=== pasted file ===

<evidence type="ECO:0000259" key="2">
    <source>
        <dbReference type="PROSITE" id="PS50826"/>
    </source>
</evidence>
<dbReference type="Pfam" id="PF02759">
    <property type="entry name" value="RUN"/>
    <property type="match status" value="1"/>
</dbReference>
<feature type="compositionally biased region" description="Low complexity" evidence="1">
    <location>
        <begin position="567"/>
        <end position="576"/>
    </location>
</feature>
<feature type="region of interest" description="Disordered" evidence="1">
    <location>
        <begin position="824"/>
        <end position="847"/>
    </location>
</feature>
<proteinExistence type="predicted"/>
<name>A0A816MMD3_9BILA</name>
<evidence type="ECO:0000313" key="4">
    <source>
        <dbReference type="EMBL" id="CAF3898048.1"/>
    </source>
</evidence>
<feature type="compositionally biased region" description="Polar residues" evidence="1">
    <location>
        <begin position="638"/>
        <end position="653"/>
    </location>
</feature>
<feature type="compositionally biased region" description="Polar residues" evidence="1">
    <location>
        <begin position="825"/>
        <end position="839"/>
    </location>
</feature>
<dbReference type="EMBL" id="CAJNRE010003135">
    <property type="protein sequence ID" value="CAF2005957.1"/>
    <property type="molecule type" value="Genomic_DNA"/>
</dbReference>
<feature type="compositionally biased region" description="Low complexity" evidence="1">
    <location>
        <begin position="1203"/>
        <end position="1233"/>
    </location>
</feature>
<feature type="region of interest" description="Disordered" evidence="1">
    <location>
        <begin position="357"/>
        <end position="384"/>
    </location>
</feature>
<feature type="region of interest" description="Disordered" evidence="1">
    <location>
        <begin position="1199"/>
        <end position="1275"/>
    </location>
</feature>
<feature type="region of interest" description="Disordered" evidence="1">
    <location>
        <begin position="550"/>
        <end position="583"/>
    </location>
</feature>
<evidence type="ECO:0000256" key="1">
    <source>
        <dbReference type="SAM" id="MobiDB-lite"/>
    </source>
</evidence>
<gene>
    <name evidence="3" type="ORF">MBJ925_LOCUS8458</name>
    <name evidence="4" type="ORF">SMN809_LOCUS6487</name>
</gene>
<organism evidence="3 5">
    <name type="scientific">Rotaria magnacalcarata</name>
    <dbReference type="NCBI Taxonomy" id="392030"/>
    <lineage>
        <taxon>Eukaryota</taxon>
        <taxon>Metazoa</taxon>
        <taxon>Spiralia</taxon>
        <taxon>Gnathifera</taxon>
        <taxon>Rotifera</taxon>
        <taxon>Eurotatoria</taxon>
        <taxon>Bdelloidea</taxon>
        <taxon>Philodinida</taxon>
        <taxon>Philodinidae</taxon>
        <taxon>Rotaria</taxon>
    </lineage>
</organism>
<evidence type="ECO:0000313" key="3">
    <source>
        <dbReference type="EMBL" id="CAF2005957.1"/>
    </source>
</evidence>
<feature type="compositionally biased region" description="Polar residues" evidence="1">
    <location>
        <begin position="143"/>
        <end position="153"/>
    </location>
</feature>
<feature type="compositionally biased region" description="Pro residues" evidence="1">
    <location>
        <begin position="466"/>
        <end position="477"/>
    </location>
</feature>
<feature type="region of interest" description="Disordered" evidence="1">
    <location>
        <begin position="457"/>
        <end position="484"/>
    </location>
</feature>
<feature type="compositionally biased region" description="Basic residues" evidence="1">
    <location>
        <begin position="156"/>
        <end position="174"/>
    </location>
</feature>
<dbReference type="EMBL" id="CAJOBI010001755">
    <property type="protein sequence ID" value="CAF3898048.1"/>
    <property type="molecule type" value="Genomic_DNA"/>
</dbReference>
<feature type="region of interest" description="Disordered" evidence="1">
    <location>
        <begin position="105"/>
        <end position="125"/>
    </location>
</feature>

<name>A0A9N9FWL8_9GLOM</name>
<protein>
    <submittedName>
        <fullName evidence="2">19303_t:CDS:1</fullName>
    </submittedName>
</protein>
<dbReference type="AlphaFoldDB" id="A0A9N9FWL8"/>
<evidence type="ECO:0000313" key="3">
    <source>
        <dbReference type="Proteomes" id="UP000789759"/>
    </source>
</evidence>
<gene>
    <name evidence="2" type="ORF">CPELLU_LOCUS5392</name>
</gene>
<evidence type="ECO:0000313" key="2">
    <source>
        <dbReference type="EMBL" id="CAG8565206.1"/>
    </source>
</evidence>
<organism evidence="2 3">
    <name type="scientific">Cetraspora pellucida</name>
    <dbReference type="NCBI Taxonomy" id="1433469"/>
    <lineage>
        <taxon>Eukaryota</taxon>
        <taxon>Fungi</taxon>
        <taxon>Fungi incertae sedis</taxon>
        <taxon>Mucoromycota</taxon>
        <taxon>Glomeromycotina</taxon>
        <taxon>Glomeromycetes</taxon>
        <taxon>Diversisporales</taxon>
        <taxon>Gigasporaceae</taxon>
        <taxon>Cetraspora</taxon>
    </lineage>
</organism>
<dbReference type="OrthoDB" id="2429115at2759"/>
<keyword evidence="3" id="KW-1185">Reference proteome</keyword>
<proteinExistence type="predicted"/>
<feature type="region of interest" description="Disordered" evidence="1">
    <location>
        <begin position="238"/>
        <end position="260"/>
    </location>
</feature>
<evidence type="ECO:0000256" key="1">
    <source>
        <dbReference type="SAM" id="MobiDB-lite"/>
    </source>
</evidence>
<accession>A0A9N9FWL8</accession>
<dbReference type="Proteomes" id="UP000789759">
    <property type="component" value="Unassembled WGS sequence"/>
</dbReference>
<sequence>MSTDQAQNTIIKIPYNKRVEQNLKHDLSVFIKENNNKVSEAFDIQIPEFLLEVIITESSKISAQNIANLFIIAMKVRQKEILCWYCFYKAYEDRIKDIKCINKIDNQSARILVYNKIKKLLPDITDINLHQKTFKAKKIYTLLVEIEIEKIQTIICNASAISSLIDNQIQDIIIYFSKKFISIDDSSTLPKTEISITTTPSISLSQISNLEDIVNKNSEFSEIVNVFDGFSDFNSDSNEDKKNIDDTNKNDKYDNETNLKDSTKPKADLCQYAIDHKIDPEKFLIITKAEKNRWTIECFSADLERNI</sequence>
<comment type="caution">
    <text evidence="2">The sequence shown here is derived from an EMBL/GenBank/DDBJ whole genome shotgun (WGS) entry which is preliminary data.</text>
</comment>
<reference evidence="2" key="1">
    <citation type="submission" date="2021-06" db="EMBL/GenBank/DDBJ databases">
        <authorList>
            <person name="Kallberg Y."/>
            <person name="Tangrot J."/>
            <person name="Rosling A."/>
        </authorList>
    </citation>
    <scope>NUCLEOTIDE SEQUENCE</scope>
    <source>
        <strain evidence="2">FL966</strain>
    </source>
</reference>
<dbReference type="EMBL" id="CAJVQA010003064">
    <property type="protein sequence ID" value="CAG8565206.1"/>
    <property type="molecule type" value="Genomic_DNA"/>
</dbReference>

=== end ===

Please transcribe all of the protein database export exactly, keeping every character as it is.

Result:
<evidence type="ECO:0000259" key="2">
    <source>
        <dbReference type="PROSITE" id="PS50826"/>
    </source>
</evidence>
<dbReference type="Pfam" id="PF02759">
    <property type="entry name" value="RUN"/>
    <property type="match status" value="1"/>
</dbReference>
<feature type="compositionally biased region" description="Low complexity" evidence="1">
    <location>
        <begin position="567"/>
        <end position="576"/>
    </location>
</feature>
<feature type="region of interest" description="Disordered" evidence="1">
    <location>
        <begin position="824"/>
        <end position="847"/>
    </location>
</feature>
<proteinExistence type="predicted"/>
<name>A0A816MMD3_9BILA</name>
<evidence type="ECO:0000313" key="4">
    <source>
        <dbReference type="EMBL" id="CAF3898048.1"/>
    </source>
</evidence>
<feature type="compositionally biased region" description="Polar residues" evidence="1">
    <location>
        <begin position="638"/>
        <end position="653"/>
    </location>
</feature>
<feature type="compositionally biased region" description="Polar residues" evidence="1">
    <location>
        <begin position="825"/>
        <end position="839"/>
    </location>
</feature>
<dbReference type="EMBL" id="CAJNRE010003135">
    <property type="protein sequence ID" value="CAF2005957.1"/>
    <property type="molecule type" value="Genomic_DNA"/>
</dbReference>
<feature type="compositionally biased region" description="Low complexity" evidence="1">
    <location>
        <begin position="1203"/>
        <end position="1233"/>
    </location>
</feature>
<feature type="region of interest" description="Disordered" evidence="1">
    <location>
        <begin position="357"/>
        <end position="384"/>
    </location>
</feature>
<feature type="region of interest" description="Disordered" evidence="1">
    <location>
        <begin position="1199"/>
        <end position="1275"/>
    </location>
</feature>
<feature type="region of interest" description="Disordered" evidence="1">
    <location>
        <begin position="550"/>
        <end position="583"/>
    </location>
</feature>
<evidence type="ECO:0000256" key="1">
    <source>
        <dbReference type="SAM" id="MobiDB-lite"/>
    </source>
</evidence>
<gene>
    <name evidence="3" type="ORF">MBJ925_LOCUS8458</name>
    <name evidence="4" type="ORF">SMN809_LOCUS6487</name>
</gene>
<organism evidence="3 5">
    <name type="scientific">Rotaria magnacalcarata</name>
    <dbReference type="NCBI Taxonomy" id="392030"/>
    <lineage>
        <taxon>Eukaryota</taxon>
        <taxon>Metazoa</taxon>
        <taxon>Spiralia</taxon>
        <taxon>Gnathifera</taxon>
        <taxon>Rotifera</taxon>
        <taxon>Eurotatoria</taxon>
        <taxon>Bdelloidea</taxon>
        <taxon>Philodinida</taxon>
        <taxon>Philodinidae</taxon>
        <taxon>Rotaria</taxon>
    </lineage>
</organism>
<evidence type="ECO:0000313" key="3">
    <source>
        <dbReference type="EMBL" id="CAF2005957.1"/>
    </source>
</evidence>
<feature type="compositionally biased region" description="Polar residues" evidence="1">
    <location>
        <begin position="143"/>
        <end position="153"/>
    </location>
</feature>
<feature type="compositionally biased region" description="Pro residues" evidence="1">
    <location>
        <begin position="466"/>
        <end position="477"/>
    </location>
</feature>
<feature type="region of interest" description="Disordered" evidence="1">
    <location>
        <begin position="457"/>
        <end position="484"/>
    </location>
</feature>
<feature type="compositionally biased region" description="Basic residues" evidence="1">
    <location>
        <begin position="156"/>
        <end position="174"/>
    </location>
</feature>
<dbReference type="EMBL" id="CAJOBI010001755">
    <property type="protein sequence ID" value="CAF3898048.1"/>
    <property type="molecule type" value="Genomic_DNA"/>
</dbReference>
<feature type="region of interest" description="Disordered" evidence="1">
    <location>
        <begin position="105"/>
        <end position="125"/>
    </location>
</feature>

<name>A0A9N9FWL8_9GLOM</name>
<protein>
    <submittedName>
        <fullName evidence="2">19303_t:CDS:1</fullName>
    </submittedName>
</protein>
<dbReference type="AlphaFoldDB" id="A0A9N9FWL8"/>
<evidence type="ECO:0000313" key="3">
    <source>
        <dbReference type="Proteomes" id="UP000789759"/>
    </source>
</evidence>
<gene>
    <name evidence="2" type="ORF">CPELLU_LOCUS5392</name>
</gene>
<evidence type="ECO:0000313" key="2">
    <source>
        <dbReference type="EMBL" id="CAG8565206.1"/>
    </source>
</evidence>
<organism evidence="2 3">
    <name type="scientific">Cetraspora pellucida</name>
    <dbReference type="NCBI Taxonomy" id="1433469"/>
    <lineage>
        <taxon>Eukaryota</taxon>
        <taxon>Fungi</taxon>
        <taxon>Fungi incertae sedis</taxon>
        <taxon>Mucoromycota</taxon>
        <taxon>Glomeromycotina</taxon>
        <taxon>Glomeromycetes</taxon>
        <taxon>Diversisporales</taxon>
        <taxon>Gigasporaceae</taxon>
        <taxon>Cetraspora</taxon>
    </lineage>
</organism>
<dbReference type="OrthoDB" id="2429115at2759"/>
<keyword evidence="3" id="KW-1185">Reference proteome</keyword>
<proteinExistence type="predicted"/>
<feature type="region of interest" description="Disordered" evidence="1">
    <location>
        <begin position="238"/>
        <end position="260"/>
    </location>
</feature>
<evidence type="ECO:0000256" key="1">
    <source>
        <dbReference type="SAM" id="MobiDB-lite"/>
    </source>
</evidence>
<accession>A0A9N9FWL8</accession>
<dbReference type="Proteomes" id="UP000789759">
    <property type="component" value="Unassembled WGS sequence"/>
</dbReference>
<sequence>MSTDQAQNTIIKIPYNKRVEQNLKHDLSVFIKENNNKVSEAFDIQIPEFLLEVIITESSKISAQNIANLFIIAMKVRQKEILCWYCFYKAYEDRIKDIKCINKIDNQSARILVYNKIKKLLPDITDINLHQKTFKAKKIYTLLVEIEIEKIQTIICNASAISSLIDNQIQDIIIYFSKKFISIDDSSTLPKTEISITTTPSISLSQISNLEDIVNKNSEFSEIVNVFDGFSDFNSDSNEDKKNIDDTNKNDKYDNETNLKDSTKPKADLCQYAIDHKIDPEKFLIITKAEKNRWTIECFSADLERNI</sequence>
<comment type="caution">
    <text evidence="2">The sequence shown here is derived from an EMBL/GenBank/DDBJ whole genome shotgun (WGS) entry which is preliminary data.</text>
</comment>
<reference evidence="2" key="1">
    <citation type="submission" date="2021-06" db="EMBL/GenBank/DDBJ databases">
        <authorList>
            <person name="Kallberg Y."/>
            <person name="Tangrot J."/>
            <person name="Rosling A."/>
        </authorList>
    </citation>
    <scope>NUCLEOTIDE SEQUENCE</scope>
    <source>
        <strain evidence="2">FL966</strain>
    </source>
</reference>
<dbReference type="EMBL" id="CAJVQA010003064">
    <property type="protein sequence ID" value="CAG8565206.1"/>
    <property type="molecule type" value="Genomic_DNA"/>
</dbReference>